One of the most important lessons I learned through raising my children is that I cannot control them. I can guide them, help them and teach them. One of the reasons I feel now that I got so upset when they disobeyed, was because “they were not listening to me”! I felt out of control. I felt disrespected, especially when this happened when they were teenagers. Why weren’t they listening, and why did they seem to not care? I think that I truly did not give it time to calm down and assess what I thought was really behind their behavior. I did not seek guidance from the Lord first, for sure. I complained to friends and asked them what to do. While that can be helpful, they were not there when the event happened. They did not see what emotions my child was feeling or reacting to. For sure, reacting out of anger or feeling out of control is not going to be good. You will strike out physically or verbally. That is a given and standard reaction. Give yourself the time to think, calm and seek prayer first. When we mete out the consequences, and have a discussion with them after, it is always important to end the incident with love. Let them know that no matter what happens, you will always be there for them and love them.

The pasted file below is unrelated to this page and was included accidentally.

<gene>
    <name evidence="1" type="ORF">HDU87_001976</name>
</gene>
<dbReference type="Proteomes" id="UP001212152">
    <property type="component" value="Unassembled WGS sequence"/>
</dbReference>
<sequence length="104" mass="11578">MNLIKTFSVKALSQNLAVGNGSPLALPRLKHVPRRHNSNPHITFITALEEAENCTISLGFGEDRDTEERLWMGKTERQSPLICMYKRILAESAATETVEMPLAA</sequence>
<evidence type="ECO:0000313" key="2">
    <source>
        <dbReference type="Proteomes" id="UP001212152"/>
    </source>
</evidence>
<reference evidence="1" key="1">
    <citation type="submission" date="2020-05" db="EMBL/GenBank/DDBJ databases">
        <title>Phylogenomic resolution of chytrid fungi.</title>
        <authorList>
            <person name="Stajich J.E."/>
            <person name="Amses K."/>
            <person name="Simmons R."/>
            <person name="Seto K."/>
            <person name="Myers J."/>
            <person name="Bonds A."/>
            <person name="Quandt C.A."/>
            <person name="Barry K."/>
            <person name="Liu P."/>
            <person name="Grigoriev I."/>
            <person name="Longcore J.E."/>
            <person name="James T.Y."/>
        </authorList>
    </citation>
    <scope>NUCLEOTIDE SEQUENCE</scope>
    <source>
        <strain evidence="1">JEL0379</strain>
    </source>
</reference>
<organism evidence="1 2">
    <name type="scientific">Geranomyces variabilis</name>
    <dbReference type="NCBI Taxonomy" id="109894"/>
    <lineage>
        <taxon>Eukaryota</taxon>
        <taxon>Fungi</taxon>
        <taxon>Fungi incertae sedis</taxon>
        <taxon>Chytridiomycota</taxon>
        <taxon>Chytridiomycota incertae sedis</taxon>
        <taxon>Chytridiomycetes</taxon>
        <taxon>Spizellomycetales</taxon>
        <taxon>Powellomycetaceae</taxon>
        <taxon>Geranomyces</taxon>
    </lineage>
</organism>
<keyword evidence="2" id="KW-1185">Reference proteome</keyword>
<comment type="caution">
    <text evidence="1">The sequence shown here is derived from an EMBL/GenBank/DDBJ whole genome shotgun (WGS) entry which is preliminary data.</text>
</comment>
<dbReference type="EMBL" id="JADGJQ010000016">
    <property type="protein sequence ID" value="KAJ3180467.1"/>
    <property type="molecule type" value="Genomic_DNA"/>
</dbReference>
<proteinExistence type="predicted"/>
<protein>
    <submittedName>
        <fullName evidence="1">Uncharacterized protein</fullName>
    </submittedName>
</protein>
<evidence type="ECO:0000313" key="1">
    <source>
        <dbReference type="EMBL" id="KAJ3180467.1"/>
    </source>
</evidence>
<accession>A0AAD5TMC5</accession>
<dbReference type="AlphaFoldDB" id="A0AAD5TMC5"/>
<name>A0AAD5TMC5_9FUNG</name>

Another thing to understand besides the age, maturity and knowledge of your child, is what they are feeling. Are they overwhelmed, tired, hungry, feeling rejected or hurt? This is an important piece of the total picture. Did they react out of one or more of these things? Is their action a way to let you know that they are overwhelmed? Are they feeling low, depressed, under-appreciated or lonely? I know these are many things to consider. You know your child the best, so it is important that you take the time to run through a mental list of what may be happening.